Nov. 30, 2022
An eye on the data: Key numbers during the COVID-19 crisis in Iowa
Death reports for recent weeks from COVID-19 in Iowa have kept climbing well past the grim milestone of 10,000 total deaths since the start of the pandemic. Meanwhile, positive COVID-19 test reports passed the 1 million mark but are rising at a much slower pace than the strong spread at the end of 2021 and early 2022.
COVID-19 deaths in Iowa have reached 10,294 since the state’s first pandemic death was reported (March 24, 2020).
The 18 new death reports in the latest report include none since Nov. 20, and positive tests rising 3,693 (higher than the previous nine weeks), to 1,006,632 as of Nov. 29, 2022. Those latest numbers are likely to be conservative due to delays in reports to, and by, the Iowa Department of Public Health (IDPH), and may not reflect all cases for Iowans who tested positive at home.
Governor Kim Reynolds signed legislation to ban COVID-19 vaccine requirements in public and private schools including universities and colleges, preventing public initiatives to protect the public from impacts of the spread of the virus.
The Governor rejected and blocked new public policy initiatives even as infections picked up in 2021, particularly among unvaccinated Iowans. The Legislature passed and the Governor signed, on the final day and night of the 2021 regular legislative session, a ban on any locally ordered vaccine or mask mandates in local schools or by cities and counties on local businesses. Besides rejecting vaccine or masking mandates, she supported court action to block federal policy moves designed to thwart the spread of the virus and its variants.
Over the many months of the pandemic, delays in death and positive case reports — as well as recent changes in the number used to report individual positive tests — have hindered a consistently clear look at the pace of COVID-19 in Iowa. The state also scaled back its reporting with the Governor's directive ending the emergency declaration as of Feb. 16 of this year.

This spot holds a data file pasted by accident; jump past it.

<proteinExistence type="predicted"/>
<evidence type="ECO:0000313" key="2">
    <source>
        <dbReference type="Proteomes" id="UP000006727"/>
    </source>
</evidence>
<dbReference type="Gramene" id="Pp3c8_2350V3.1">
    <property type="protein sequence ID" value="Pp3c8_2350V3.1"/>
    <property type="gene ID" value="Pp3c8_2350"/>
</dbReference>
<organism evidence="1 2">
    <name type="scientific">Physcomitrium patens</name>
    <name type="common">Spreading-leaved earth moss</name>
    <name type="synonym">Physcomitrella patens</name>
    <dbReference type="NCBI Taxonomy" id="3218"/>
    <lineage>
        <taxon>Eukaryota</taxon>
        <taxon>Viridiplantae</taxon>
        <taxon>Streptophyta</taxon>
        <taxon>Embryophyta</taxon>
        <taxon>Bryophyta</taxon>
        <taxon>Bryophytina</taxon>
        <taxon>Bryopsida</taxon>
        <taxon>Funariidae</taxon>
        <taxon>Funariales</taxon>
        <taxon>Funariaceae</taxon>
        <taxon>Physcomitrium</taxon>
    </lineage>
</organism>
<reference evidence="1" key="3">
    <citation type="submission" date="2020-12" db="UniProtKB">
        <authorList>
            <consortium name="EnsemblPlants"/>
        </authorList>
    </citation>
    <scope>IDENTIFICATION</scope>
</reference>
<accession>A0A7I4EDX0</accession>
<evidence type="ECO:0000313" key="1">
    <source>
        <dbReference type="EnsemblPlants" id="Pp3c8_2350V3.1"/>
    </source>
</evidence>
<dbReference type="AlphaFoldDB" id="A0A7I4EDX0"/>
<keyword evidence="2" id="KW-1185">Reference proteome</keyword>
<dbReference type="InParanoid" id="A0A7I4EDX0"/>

The COVID-19 health data below reflect reports compiled by IDPH as of Tuesday, Nov. 29, unless noted. The IDPH dashboard now is found here.
The dark line in the next graph shows fluctuations in the daily number of new positive tests, while the shaded area shows the one-week rolling daily average throughout the pandemic in Iowa. The high averages through the fall of 2021 and into 2022 illustrate how the virus quickly spread.
Death counts peaked in Iowa in November 2020, reaching 1,511 for that month, but after dropping off through the spring and summer of 2021, they were near or above 400 a month from September through February 2022, reaching above 600 in December and January. The typical lag of a week or more in death reports suggests the recent counts are understated. The latest report shows an increase of 18 death reports compared with the previous week's report, but none of those in the previous nine days.
Every county in the state has felt the impact of the pandemic, with all 99 counties reaching double digits in deaths, and 21 now at 100 or above. Polk County has had 1,181 deaths, with Linn County next at 637 and Black Hawk at 510. Scott County has reached 428, with Woodbury, Pottawattamie and Dubuque counties above 300.
The pace of vaccinations has clearly stalled among working-age Iowans, with the percentage in each age group changing little from December 2021 through late July, other than in the age 5-11 category. As vaccinations have become available since April last year, middle-age and senior Iowans took more opportunities to be vaccinated. However, fewer than 60 percent of Iowans are fully vaccinated, according to the latest data from IDPH.
The green-shaded areas of the bars below show the change in the share vaccinated since Dec. 1, when the virus was on the rise with the omicron variant, peaking in January.
Note: The state has adjusted its vaccination reporting so that further direct comparisons to Dec. 1, 2021, levels are no longer possible. This is one of the state's periodic reporting changes that have made it more difficult for the public to track trends during the pandemic.